A pivotal experience while deployed in Kuwait later that same summer led to his switching gears in his career intentions. He found himself volunteering after-duty hours in what he called “the modern-day equivalent of a M.A.S.H. unit … the EMEDS Unit for Expeditionary Medical Support system.” 

“It was in 2007, during ‘the surge’ in the Middle East. … Sometimes there would be a soldier returning to base in poor condition and the chief nurse would send me to get the base dentist. I’d look at the injuries and think, ‘I don’t know if this guy needs the dentist right now.’  To my surprise, the dentist would join the trauma team and was a great asset around the head and neck.…I thought it was amazing that there was one dentist for an entire base of troops, plus whatever came through the door, and he was able to appropriately handle everything, no matter what came through.”

After the experience, Dr. Gustafson was a changed young man smitten by a new profession. 

“I embraced it,” he said. “The privilege of general dentistry is that you can help everyone. While I was in Kuwait, I decided that this is something I could make a career.”

He started filling out his dental school applications while still deployed. Ultimately, he gained acceptance into University of California, Los Angeles, School of Dentistry. Once he made the switch, Dr. Gustafson went full throttle into the field of dentistry. He graduated from the U. S. Air Force Academy with military distinction in 2008 and received his D.D.S. as a graduate with honors from UCLA in 2012. 

Today, he is a major in the U.S. Air Force, and currently serves ayat the 72nd Medical Group, Tinker Air Force Base, Oklahoma. He is board certified by the American Board of General Dentistry and lectures for the Academy of General Dentistry Fellowship Review Course. At Tinker, he provides comprehensive dental care to servicemembers of all the military branches.  Additionally, he directs sedation and surgical services for nine dentists and manages a dental laboratory with the latest CAD/CAM and 3-D printing technology.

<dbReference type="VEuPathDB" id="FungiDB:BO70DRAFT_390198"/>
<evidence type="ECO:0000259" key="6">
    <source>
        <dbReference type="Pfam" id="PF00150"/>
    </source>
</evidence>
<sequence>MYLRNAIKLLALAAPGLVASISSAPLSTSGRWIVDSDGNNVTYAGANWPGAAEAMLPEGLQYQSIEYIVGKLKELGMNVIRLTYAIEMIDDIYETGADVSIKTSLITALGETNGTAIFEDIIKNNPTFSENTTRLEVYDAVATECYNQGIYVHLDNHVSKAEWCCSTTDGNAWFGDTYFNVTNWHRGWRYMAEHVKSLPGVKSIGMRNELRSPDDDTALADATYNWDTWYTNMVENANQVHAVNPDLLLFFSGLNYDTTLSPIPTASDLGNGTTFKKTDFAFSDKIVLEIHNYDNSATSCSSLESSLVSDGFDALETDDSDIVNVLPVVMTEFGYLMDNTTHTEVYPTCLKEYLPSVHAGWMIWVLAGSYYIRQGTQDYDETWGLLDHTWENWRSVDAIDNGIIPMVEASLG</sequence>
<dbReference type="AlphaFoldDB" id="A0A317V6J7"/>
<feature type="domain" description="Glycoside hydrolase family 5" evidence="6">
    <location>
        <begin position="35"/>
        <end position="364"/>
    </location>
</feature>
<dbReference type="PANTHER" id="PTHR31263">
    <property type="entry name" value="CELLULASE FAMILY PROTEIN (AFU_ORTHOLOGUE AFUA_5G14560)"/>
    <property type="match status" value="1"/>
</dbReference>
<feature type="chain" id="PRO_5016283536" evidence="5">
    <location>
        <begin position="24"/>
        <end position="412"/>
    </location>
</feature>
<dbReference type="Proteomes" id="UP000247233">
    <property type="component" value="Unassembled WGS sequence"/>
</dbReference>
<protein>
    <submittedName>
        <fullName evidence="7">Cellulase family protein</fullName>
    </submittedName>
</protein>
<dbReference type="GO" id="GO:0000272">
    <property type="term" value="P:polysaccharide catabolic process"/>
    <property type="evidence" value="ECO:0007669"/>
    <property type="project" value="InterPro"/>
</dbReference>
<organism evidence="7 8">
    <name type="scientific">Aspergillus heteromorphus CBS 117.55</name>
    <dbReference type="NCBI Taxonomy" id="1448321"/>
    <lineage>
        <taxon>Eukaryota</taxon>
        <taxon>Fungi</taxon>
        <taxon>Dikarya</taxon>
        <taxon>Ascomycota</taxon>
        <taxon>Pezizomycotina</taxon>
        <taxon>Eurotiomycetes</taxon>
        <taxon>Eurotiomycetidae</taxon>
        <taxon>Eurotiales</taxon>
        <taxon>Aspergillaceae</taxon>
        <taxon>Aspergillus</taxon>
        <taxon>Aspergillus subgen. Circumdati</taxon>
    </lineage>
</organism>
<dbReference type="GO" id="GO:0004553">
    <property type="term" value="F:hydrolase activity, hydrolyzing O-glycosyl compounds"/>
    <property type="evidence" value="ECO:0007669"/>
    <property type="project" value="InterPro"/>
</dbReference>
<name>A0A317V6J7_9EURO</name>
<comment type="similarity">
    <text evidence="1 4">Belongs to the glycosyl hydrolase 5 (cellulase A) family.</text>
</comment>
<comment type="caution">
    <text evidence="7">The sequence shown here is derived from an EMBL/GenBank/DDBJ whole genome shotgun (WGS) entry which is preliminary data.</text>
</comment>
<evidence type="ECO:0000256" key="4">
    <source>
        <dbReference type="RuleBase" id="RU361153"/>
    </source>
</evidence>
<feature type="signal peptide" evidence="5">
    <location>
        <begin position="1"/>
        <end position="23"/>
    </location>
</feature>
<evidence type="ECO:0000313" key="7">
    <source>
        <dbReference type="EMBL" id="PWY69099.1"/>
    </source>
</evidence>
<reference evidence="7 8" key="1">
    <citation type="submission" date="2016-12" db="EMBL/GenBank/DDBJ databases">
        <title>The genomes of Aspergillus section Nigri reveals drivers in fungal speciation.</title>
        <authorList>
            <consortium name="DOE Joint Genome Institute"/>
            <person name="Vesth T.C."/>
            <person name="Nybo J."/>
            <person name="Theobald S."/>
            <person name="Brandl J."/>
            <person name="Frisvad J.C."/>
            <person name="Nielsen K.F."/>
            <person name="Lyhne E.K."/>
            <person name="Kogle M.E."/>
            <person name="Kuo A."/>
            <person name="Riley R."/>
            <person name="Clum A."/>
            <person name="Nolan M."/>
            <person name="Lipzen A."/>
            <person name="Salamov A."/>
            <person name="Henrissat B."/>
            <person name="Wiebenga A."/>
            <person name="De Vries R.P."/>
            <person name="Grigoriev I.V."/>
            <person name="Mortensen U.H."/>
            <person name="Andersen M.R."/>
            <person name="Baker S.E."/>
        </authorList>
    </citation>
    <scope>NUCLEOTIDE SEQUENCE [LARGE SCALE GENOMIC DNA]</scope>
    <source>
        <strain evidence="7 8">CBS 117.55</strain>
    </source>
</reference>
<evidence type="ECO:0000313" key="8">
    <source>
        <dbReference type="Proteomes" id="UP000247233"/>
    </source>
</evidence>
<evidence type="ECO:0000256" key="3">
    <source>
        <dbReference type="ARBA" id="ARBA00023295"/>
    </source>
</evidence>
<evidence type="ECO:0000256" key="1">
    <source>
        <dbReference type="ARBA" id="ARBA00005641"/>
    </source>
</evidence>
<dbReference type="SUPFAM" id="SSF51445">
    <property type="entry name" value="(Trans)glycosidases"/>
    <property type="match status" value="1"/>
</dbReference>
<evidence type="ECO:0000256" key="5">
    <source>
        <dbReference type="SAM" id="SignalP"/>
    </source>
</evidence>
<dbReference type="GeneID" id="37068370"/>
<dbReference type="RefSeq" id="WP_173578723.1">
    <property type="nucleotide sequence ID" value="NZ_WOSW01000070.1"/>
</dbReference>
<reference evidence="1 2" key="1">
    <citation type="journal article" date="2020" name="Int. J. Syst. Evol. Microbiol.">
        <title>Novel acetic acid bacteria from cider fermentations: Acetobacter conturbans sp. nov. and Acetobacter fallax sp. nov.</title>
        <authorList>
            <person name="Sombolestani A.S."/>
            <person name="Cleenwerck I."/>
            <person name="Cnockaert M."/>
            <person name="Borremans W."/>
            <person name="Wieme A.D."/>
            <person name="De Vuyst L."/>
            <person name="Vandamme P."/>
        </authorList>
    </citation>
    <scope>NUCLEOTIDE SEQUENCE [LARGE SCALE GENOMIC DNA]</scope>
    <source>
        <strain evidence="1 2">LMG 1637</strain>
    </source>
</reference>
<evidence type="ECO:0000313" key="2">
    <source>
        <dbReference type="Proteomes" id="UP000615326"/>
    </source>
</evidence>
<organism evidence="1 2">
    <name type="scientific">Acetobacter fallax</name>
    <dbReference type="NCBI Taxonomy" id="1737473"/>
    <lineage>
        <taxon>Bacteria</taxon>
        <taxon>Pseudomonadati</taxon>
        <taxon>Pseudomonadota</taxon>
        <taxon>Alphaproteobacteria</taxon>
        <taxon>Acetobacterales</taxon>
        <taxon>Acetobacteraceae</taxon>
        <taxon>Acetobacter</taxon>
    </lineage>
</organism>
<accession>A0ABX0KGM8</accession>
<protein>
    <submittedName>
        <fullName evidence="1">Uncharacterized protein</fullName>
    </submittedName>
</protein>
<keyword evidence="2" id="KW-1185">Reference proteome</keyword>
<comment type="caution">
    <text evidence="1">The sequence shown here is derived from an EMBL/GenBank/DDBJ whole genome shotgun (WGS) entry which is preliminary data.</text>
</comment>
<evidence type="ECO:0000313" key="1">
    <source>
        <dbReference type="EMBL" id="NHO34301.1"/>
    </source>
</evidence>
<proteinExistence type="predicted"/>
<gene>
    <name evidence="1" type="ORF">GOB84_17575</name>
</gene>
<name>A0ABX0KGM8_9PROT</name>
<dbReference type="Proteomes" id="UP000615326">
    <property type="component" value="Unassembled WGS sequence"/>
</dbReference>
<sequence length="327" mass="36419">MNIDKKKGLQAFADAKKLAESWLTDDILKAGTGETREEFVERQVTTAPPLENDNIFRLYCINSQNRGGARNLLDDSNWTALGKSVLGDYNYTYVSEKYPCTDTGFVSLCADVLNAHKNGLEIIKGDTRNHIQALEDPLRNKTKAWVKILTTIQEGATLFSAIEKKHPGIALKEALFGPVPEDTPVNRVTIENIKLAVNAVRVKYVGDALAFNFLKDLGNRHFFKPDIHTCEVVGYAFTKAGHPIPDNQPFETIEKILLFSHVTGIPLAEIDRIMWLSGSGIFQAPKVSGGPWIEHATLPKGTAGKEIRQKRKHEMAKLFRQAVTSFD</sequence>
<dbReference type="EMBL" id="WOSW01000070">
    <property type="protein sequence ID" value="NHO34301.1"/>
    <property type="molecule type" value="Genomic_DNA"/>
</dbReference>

Aside from being one of the ADA 2022 10 Under 10 Awards recipients, Maj. Gustafson has been recognized as an Air Force Major Command Clinical Dentist of the Year four times and decorated with an Air Force Commendation Medal for an Act of Courage. 

He may be a man of discipline and rigor, but Dr. Gustafson is also a man who knows how to kick up his heels and have some fun, all while managing to somehow continue serving his community. He has dedicated some 1,100 hours in "USO style" World War II song and dance performances with volunteer troupes, entertaining veterans and seniors in care facilities. 

“I started by joining the Arizona Swing Kids,” he said. “It was a youth group that would travel to veterans’ homes and do 30’s, 40’s, and 50’s era song and dance performances. These were heroes that had been through mostly World War II. At the beginning, there were even still a couple of World War I veterans. He mostly enjoyed “just being with an organization that was there to appreciate these people that often felt forgotten,” he said. 

“There are elderly who haven’t stood in years, and when they hear songs from their formative years, they start dancing up out of their wheelchairs. The sparkle comes back in their eyes. It’s just really amazing to see the power of music and to let the generation know that they’re not forgotten.”

Dr. Gustafson continues to volunteer with the elderly. Along the way, he met his prosthodontist wife, had two daughters, and have travelled the world performing, dancing, and competing at swing dance events.